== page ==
This a devil's advocate question, because I don't know of a study/data to directly answer this comment on skeptics. However, I cannot reraise that as a question there because I can't find any notable source making such a claim.
Off the top of my head, it seems a bit silly to assume that police can more easily identify someone's socioeconomic status (SES) than his skin color, but there may be other mediating factors at play, such as neighborhood etc. There is in fact one hypothetical story on Gawker that seems to follow the same line of reasoning, even if just implictly:
Let’s say you’re a teenaged black male living in public housing in an impoverished neighborhood. Your local public schools are far inferior to those in wealthy neighborhoods, and you’re financially cut off from private schooling. Without a good education, your opportunities for economic betterment are few, so you turn to selling drugs. Because drug enforcement across the country favors arrests in poor and nonwhite communities, you’re arrested outside your apartment. You become one of the 30 percent. [...] Eventually, you go back to jail, and as a repeat offender your chances of a felony conviction are higher. The process repeats itself.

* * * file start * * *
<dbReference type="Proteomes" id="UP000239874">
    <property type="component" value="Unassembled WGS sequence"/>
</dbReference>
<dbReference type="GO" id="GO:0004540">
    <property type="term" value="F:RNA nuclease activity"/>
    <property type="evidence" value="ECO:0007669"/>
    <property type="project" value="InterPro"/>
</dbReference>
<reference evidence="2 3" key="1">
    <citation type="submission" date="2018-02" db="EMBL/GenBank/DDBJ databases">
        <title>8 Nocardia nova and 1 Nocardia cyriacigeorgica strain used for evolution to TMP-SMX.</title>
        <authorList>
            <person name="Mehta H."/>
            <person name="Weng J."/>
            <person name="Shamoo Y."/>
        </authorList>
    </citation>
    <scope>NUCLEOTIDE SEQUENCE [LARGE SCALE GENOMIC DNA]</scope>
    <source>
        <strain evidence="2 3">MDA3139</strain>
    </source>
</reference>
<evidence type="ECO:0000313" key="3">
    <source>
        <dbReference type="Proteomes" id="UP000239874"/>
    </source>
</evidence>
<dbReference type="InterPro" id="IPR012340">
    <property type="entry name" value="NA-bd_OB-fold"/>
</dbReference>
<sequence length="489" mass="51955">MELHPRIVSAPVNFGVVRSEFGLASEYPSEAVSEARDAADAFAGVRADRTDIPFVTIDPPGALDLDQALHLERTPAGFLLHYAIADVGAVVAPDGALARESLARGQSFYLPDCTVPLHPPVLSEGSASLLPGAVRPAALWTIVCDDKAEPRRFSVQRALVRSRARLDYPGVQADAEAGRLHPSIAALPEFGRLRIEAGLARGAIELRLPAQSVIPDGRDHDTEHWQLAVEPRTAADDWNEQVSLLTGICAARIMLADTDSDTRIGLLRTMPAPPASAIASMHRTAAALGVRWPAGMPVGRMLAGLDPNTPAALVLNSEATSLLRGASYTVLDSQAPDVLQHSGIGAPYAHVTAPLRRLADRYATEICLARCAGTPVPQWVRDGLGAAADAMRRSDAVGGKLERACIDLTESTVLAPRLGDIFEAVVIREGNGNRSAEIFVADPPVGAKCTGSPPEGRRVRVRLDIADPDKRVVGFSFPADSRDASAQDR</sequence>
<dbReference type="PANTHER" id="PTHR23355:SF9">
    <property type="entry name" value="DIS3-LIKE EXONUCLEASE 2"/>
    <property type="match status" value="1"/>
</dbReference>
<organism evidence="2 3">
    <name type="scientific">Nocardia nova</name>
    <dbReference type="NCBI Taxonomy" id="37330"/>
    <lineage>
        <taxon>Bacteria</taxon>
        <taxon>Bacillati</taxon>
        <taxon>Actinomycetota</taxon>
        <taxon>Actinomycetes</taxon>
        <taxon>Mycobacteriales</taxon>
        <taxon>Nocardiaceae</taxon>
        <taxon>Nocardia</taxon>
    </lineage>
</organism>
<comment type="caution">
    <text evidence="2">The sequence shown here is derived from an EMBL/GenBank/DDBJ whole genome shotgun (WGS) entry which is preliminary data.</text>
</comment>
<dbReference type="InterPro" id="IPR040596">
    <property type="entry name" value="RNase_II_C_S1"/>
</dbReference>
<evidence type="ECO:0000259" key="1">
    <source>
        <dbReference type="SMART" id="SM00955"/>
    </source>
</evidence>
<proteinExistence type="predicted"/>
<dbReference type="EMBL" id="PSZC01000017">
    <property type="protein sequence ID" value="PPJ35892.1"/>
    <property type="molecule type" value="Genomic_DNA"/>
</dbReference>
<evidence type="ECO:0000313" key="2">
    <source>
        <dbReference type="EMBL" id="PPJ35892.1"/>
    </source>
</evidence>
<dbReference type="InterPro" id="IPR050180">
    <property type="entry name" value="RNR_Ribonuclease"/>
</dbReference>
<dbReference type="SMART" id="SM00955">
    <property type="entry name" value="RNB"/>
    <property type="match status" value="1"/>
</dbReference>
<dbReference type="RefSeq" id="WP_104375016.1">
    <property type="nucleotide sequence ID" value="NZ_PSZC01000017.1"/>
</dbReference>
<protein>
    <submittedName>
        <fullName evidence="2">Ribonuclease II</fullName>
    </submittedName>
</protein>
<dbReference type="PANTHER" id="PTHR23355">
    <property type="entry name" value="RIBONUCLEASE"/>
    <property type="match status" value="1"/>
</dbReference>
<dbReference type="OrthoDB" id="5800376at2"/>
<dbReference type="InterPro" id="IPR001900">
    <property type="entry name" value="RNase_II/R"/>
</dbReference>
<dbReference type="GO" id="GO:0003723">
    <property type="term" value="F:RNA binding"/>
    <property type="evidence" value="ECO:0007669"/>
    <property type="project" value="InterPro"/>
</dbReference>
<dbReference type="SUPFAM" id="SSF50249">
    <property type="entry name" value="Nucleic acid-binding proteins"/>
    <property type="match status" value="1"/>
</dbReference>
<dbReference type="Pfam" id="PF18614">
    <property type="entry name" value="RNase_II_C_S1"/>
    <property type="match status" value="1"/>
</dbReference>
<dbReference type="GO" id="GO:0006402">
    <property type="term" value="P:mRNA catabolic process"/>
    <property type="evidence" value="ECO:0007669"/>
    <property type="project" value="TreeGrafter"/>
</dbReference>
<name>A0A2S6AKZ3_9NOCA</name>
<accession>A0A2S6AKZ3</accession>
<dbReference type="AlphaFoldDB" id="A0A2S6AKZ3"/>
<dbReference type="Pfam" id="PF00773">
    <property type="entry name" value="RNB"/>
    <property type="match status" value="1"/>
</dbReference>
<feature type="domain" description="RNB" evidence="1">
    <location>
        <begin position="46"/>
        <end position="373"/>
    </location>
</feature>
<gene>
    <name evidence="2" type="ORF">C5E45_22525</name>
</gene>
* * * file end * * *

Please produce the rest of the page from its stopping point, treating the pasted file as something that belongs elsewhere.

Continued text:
Meanwhile, the white college senior across town has been selling coke to partygoers for his entire four-year tenure. The cops don’t patrol his dorm building like they do your housing project, and they don’t make Terry stops in his upscale neighborhood like they do in your ghetto. You’ve committed the same crimes, but he never encounters the police, never gets wrapped up in the criminal justice system. You are one of the 30 percent. He is not. He goes on to become a doctor, a lawyer, a banker, a cop.
So perhaps the question whether racial profiling is better explained by the SES of the suspect deserves a more serious look/answer.